Do You Value Seniority More Than Performance? Don’t Fall Into The Tenure Trap
I stopped by a coffee shop recently and while I was waiting for my cup of coffee I couldn’t help but overhear a conversation that was happening at one of the small tables near me. One of the men there was complaining rather loudly about how someone else on his team had just gotten a promotion, even though he had been at the company much longer than the other person. He was pretty disgruntled and went on to list the reasons why he should have received the promotion. The list included, well, that he had been there longer, along with some things he didn’t like about the guy who got the job. I run into this quite a bit when I work with organizations that have never made a choice about whether they value tenure or performance more highly. It is important that you define what matters most in your business so that everyone on the team understands the guidelines and they become part of your expectations and your culture.
Hopefully, the people who have been around the longest in your organization are also some of the best performers. In many businesses though, there are individuals who take a different view and believe that as long as they have paid their dues by showing up for several years, they can relax a little bit and let some of the new people pick up the slack. I’ve always found a little humor in the metaphor “I paid my dues” because I have never come across any kind of dues that weren’t recurring. Dues are not a one-time thing. They, like performance, need to happen on a regular basis if you want the privileges associated with them. There are certainly organizations out there that have lots of tenure, and only mediocre performance.
Not getting fired is not ground for promotion!
Simply managing not to get fired, is not grounds for a promotion. I have known some amazing people who have put in a tremendous amount of time, energy and passion into building something, doing their job well, teaching others and frankly, they deserve some rewards for what they have accomplished. And I hope that they received them along the way. Their managers, peers, and others in the organization should have thanked them, let them know how much of a difference they made, and looked for opportunities to help them if there was a need. They should be compensated well, rewarded when their performance warrants it and given opportunities to grow, thrive and reach their full potential. That’s what should happen when people perform well. But there is a stark contrast between just showing up and adding real value to the organization and we need to differentiate when we reward and invest in our people.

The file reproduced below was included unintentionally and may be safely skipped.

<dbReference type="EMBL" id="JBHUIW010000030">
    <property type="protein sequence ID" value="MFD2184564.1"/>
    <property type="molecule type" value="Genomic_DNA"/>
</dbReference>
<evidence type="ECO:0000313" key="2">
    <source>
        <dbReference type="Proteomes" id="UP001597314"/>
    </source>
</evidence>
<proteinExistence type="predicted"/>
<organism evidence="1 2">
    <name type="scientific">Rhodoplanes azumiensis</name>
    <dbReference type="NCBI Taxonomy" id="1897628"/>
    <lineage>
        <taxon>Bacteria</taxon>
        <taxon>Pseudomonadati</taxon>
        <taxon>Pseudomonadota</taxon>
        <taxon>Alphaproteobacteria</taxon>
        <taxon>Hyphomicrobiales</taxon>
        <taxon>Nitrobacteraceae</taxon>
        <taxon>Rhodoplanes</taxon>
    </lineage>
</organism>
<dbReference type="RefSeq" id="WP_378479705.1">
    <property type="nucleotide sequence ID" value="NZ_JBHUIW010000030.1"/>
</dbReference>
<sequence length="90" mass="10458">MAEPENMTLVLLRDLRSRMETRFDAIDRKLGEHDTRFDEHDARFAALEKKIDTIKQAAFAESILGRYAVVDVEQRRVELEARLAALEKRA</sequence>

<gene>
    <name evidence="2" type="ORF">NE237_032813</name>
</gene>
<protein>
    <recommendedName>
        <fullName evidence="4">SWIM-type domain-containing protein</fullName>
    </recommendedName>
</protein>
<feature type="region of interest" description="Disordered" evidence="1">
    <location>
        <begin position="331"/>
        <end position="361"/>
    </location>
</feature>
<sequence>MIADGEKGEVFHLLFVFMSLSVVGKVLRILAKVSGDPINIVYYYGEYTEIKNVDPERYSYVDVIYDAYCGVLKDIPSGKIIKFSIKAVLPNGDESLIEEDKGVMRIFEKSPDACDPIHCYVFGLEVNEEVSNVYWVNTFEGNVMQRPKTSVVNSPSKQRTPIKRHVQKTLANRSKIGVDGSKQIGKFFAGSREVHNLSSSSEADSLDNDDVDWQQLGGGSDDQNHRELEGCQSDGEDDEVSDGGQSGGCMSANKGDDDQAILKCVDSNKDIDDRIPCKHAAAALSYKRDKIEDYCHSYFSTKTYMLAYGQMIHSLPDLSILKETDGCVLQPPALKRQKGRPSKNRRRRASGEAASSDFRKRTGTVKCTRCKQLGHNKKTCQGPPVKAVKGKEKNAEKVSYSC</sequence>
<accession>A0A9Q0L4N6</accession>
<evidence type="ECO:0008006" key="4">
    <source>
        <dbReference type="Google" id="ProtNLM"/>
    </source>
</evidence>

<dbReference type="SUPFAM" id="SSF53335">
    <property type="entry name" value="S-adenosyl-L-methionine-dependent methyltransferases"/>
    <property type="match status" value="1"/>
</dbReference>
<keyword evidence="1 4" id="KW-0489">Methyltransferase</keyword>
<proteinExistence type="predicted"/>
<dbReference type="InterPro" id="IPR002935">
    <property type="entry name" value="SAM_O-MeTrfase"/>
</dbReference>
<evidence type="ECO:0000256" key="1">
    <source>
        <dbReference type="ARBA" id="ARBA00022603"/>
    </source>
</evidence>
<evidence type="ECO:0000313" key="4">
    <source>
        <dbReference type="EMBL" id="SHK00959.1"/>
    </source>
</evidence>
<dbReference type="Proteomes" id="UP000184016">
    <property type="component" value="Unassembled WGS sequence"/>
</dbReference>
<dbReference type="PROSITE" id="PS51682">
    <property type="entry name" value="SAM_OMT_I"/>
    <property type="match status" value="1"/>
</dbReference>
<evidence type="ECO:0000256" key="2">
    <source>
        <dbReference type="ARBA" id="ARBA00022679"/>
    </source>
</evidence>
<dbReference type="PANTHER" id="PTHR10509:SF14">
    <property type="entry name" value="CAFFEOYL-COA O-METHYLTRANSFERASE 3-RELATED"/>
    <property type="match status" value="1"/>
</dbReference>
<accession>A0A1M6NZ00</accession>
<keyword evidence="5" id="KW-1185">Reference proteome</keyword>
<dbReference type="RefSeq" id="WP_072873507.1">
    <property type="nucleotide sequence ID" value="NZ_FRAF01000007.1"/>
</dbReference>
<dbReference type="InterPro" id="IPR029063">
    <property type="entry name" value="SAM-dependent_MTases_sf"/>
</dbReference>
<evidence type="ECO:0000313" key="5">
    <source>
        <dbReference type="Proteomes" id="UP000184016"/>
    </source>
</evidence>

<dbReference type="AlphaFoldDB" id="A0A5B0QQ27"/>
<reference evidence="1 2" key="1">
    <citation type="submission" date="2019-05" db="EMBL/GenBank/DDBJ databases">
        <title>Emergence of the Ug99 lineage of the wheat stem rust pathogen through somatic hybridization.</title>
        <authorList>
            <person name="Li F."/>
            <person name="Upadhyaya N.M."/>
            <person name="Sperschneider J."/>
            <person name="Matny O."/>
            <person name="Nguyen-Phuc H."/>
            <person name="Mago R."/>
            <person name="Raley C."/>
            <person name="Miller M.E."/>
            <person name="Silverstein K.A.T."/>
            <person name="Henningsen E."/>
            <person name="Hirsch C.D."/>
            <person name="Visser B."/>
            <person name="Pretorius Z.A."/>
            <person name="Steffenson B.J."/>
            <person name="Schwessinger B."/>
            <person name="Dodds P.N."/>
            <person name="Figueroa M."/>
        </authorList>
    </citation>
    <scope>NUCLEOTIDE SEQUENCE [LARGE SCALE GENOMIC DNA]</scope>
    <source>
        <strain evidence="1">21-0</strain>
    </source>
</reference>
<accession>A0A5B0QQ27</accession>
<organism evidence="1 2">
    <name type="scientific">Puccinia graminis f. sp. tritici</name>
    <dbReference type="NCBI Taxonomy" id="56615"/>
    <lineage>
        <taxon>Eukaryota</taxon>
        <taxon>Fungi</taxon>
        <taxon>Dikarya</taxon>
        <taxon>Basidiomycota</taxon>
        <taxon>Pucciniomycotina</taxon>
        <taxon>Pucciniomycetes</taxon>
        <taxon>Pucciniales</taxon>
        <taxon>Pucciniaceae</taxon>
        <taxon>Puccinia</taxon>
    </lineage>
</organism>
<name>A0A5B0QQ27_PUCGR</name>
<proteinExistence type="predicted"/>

Should people that have been around a while be given a fair shot and the support they need to step up and perform more effectively? Yes, everyone should. They may even get a little longer to right the ship if they are struggling or have burnt out a bit on the job. They certainly deserve more of our help as leaders so that they can get back on track. But we have to be very careful about what we value in our organization. If it is possible for someone to simply hang around longer and therefore get a promotion or a reward for longevity and nothing more, you can bet that the newer people in the business will quickly decide that doing enough to get by is the most efficient way to succeed in this culture.
The conversation in the coffee shop shifted as I was picking up my beverage. They had moved to sports as a topic and the guy who was complaining about not getting the promotion was talking about an NFL quarterback who had been placed on the practice squad for one of the football teams. He was explaining how that would be the best job on the team because you make a league minimum salary of a couple hundred thousand a year and you don’t have to work as hard or get hit at game speed. I couldn’t help but think that if you were to interview this quarterback, I doubt he would have been so happy about the demotion. He had probably worked for something bigger and better in his eyes. I’m sure the only way you ever make a practice squad in the NFL is by striving to be a starter, not by looking for an easy job that pays well.
Performers get rewarded by showing up every day and doing their best and receiving all that comes with that kind of approach. But the showing up part by itself should never be a reason for a promotion. We all have periods where we miss the mark, don’t feel like it, and simply choose to do less. But we can’t expect to be rewarded for that, no matter what we did yesterday.
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